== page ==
I keep thinking I’m going to do more of these student spotlights and then get side tracked. there’s so many lovely stories coming over my desk.
We were working on Lucy and Harmony’s feet, which have never been easy.
The corker, though, was Harmony. She had decided over the previous days that she just didn’t want to pick up her right front foot. I was beginning to wonder if it was a pain thing.
I have been working with both of them for quite a while on shifting there weight front to back, side to side and onto any three feet that I chose. Neither Harmony or Lucy had learned how to balance themselves on three feet when you picked up the fourth. Many times when I would pick up one of Harmony’s front feet, she would have a back foot cocked and keep it cocked, so she never really had a very sold base of support. Also, if you brought one of her front feet forward, she would fall forward, because she didn’t know how to adjust her balance.
The lady who owned them previously would pinch the tendon at the back of the cannon bone when she picked up a foot so they couldn’t kick out. At first, I thought it was a great trick, because they really couldn’t kick and it kept you very safe. However, I came to believe that it never allowed them to learn to balance themselves, because it caused them to tense the muscles in their back and elsewhere in response, rather than learning to soften and give.
I also think it made them very claustrophobic because they couldn’t have gotten away if they needed to.
So when I was working with Harmony last week to pick up her right front foot, I was preparing her by shifting her weight onto her other three feet and then asking for the foot. I did the resistance thing that I had done with Lucy when she tried to take away her foot and it did not work for Harmony at all. She seemed a little bit panicked by it.
So instead, I would just release the foot when I started feeling the least amount of discomfort from her. We did it a couple of times, waiting for the Chew each time. After a few of those, we saw her go into that glazed, sleepy zone that Sky had gone into. The really cool thing to watch is that her weight started subtly shifting onto her different feet, where you could see these three feet supporting her, now these other three feet,…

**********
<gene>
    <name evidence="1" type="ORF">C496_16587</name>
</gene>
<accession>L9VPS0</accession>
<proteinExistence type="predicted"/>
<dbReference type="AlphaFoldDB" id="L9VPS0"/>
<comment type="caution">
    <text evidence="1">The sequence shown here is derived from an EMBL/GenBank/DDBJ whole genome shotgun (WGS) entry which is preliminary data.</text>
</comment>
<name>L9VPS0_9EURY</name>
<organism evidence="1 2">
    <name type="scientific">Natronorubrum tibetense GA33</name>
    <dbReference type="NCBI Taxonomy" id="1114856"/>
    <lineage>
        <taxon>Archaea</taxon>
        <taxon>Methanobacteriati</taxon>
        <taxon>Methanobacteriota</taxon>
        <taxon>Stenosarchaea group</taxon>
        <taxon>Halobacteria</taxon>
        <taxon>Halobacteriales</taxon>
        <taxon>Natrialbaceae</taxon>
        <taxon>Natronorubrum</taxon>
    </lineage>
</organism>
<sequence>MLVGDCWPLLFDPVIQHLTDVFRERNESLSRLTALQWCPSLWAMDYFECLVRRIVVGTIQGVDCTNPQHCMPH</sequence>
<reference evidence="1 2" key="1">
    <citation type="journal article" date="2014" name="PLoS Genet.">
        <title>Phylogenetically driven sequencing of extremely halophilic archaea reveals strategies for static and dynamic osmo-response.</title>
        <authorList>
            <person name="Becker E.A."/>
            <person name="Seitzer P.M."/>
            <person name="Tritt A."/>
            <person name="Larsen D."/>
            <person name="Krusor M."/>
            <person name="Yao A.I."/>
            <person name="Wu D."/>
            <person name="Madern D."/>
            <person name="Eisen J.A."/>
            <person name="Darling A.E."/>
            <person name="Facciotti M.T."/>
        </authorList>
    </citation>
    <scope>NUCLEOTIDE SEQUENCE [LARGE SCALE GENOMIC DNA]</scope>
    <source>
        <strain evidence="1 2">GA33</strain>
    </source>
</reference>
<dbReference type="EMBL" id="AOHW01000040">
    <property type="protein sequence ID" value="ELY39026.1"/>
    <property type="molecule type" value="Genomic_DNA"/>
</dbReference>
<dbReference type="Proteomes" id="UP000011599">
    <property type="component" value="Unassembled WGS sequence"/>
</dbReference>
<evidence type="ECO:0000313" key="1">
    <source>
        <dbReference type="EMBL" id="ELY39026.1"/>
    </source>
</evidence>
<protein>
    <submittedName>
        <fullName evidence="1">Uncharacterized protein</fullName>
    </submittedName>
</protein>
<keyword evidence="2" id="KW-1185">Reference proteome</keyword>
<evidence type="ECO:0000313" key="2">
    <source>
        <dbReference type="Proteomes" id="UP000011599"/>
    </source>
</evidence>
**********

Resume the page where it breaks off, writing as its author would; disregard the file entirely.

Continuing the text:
Finally, she gave a *really* big yawn and Chew and she picked up the right front foot and rested it on it’s toe, inviting me to pick it up! It was so amazing!!! She was such a happy, contented horse at that point.
It looked exactly like what we talk about in Feldenkrais work of letting the nervous system figure it out. I have felt in many times where I observe something and can feel my nervous system exploring different ideas before settling into something that I never would have found if I had been trying to figure it out with my brain. I could actually *see* Harmony’s nervous system working it through. It was a really incredible experience!!!
This is such great work Jenny!!! You have really uncovered some remarkable ways of working and being with horses, that makes it so much more fun. The joy of riding for me was always about finding softness. It didn’t matter what I was doing with the horse, as long as we were finding deeper and deeper levels of softness.
At some point, I quit riding and it was because I could not feel that softness anymore. I am not sure what changed. Maybe I was trying to hard to do it someone else’s way and not trusting myself, or maybe I had gotten so numb in my life that I just couldn’t find it anymore.
Jenny: Another lovely story from my email inbox…
The program Kim is on is called Fast Track to Brilliant Riding. You can have a look at that here.